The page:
First up, never ask an author directly for an ARC of their book. Unless you are actual friends and you’re close enough that you text and hang out and things, or unless you’re standing in a line specifically to receive that ARC and you’re asking the author to pass a copy along, then you shouldn’t ask an author for one. Authors, contrary to popular belief, generally don’t have a choice about who their ARCs go to. They may receive proof copies (another word for ARC) of their books, but they’ll only have a small handful and they will likely be marked for friends and family and people who helped them to write the book. Asking an author for an ARC, especially via something like DMs, is a little like going into a restaurant and asking if you can have your meal for free. Not because anything has happened, but because you want a free pass.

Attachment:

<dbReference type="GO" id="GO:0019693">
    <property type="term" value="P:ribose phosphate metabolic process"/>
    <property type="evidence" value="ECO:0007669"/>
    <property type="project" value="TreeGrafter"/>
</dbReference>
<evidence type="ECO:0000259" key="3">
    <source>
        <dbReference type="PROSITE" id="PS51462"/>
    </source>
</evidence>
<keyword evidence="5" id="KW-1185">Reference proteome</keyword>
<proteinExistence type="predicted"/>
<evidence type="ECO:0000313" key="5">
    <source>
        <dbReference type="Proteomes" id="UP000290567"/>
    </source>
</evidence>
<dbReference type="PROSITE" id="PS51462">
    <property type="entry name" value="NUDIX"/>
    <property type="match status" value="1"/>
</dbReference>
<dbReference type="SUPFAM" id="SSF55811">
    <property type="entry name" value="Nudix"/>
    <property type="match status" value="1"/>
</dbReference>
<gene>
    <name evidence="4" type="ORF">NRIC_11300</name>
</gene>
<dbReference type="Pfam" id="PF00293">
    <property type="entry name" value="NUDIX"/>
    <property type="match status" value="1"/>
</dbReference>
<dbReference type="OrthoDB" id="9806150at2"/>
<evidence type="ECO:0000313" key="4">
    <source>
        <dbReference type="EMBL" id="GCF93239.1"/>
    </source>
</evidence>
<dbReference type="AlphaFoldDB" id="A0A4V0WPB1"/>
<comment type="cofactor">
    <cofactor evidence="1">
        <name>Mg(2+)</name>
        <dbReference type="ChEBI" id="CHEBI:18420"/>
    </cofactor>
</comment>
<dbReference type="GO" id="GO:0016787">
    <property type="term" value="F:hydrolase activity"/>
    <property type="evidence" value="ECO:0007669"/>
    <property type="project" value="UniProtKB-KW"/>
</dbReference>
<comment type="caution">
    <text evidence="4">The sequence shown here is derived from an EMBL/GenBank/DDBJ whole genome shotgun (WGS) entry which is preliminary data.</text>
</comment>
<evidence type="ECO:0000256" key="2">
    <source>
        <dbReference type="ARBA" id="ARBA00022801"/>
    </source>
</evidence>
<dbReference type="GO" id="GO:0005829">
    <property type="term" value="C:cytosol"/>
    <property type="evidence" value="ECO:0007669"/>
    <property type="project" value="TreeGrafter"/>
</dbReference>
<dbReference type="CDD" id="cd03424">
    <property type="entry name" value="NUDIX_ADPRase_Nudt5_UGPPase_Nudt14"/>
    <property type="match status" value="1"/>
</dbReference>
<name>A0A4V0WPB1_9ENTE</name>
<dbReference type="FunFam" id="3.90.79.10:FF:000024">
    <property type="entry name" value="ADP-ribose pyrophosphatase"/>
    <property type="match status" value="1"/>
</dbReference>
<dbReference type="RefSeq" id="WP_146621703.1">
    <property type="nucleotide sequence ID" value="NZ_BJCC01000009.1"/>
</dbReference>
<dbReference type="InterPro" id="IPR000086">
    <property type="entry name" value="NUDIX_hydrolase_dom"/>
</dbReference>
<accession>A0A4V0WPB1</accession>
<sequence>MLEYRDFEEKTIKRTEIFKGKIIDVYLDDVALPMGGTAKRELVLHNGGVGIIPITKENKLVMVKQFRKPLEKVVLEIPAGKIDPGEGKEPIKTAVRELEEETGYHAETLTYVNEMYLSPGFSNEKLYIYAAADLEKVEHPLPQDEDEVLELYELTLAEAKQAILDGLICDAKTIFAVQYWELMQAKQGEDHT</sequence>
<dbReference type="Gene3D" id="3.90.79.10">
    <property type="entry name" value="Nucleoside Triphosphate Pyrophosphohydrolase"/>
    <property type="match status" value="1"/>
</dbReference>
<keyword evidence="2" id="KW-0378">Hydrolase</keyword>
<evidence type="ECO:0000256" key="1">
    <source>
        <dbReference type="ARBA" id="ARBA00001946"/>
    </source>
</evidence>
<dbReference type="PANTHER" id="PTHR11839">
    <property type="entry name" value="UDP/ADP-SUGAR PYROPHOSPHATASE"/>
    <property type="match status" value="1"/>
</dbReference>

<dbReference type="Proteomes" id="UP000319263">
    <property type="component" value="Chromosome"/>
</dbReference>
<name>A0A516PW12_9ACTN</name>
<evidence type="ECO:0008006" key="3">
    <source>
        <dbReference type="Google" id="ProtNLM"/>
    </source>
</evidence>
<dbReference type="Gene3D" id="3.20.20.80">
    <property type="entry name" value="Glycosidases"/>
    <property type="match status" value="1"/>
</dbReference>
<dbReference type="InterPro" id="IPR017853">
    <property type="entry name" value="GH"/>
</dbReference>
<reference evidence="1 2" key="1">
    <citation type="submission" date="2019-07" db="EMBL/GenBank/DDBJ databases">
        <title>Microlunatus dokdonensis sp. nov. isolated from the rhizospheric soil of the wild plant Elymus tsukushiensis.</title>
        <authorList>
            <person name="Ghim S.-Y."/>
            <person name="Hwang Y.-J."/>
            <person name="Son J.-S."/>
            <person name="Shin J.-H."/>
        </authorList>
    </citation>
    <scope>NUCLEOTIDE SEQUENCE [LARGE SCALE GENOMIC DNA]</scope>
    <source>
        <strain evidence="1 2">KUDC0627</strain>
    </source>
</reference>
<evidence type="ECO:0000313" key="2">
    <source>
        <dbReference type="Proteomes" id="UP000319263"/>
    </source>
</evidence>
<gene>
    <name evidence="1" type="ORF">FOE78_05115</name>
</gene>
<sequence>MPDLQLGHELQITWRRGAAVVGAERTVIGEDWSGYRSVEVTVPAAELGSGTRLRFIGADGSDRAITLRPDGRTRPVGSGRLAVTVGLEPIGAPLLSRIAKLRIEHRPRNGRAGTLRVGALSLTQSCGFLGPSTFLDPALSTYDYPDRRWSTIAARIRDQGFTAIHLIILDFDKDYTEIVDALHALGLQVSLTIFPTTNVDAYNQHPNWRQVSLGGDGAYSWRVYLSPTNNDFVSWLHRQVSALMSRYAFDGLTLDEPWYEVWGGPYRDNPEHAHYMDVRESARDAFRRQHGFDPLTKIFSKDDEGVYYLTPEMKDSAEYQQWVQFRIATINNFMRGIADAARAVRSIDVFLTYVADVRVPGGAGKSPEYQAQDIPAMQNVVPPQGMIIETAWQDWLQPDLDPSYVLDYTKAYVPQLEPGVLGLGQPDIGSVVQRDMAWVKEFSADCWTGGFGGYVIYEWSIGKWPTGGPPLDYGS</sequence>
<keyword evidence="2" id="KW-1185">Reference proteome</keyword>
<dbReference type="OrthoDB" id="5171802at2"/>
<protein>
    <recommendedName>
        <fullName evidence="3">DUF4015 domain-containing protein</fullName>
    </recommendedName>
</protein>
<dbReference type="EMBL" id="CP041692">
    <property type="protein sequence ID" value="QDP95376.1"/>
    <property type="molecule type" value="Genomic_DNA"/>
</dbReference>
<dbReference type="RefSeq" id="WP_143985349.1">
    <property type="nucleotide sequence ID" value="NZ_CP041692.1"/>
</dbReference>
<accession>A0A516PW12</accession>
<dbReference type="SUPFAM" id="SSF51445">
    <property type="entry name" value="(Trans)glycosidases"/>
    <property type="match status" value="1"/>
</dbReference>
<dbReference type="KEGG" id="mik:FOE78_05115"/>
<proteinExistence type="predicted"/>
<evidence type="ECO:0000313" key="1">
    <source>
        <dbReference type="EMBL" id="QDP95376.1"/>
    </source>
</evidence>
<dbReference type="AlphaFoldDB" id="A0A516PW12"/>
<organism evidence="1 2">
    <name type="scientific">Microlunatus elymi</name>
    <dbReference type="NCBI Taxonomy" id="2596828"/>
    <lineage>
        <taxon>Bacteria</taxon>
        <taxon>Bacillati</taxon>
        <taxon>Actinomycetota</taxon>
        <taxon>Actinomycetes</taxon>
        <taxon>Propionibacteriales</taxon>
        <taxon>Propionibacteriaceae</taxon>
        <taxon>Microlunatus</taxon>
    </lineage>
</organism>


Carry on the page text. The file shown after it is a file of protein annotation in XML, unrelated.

Never sell an ARC on Ebay or anywhere else. Unfortunately, we’re seeing this more and more in the book community. I went to Bookcon a few weeks ago, and was frustrated to see copies of huge upcoming releases like Ninth House on ebay for about $200. Obviously, it was someone who had gone to BookExpo, which is specifically an event for bloggers, librarians, teachers, authors, influencers etc to see what is coming up in the publishing world. It was particularly upsetting because that book in particular was a unicorn (a very rare book). They had 10 copies to raffle at Bookcon and the line at BookExpo was so long that many people got turned away because they ran out of books.

This can be very damaging for high profile authors. Jay Kristoff, in particular, keeps getting annoyed and reporting ARCs of his books on Ebay. If a high-profile book is sold, we don’t really know where it is going to. They rack up a big price on Ebay and other places as they are considered a collector’s item, so chances are it is a fan who wanted to collect an ARC, or someone who plans to sell it as part of a collection at a later date. But there’s also a chance that it could go to someone who plans to leak the book. It can be scanned, edited, distributed on social media or anything.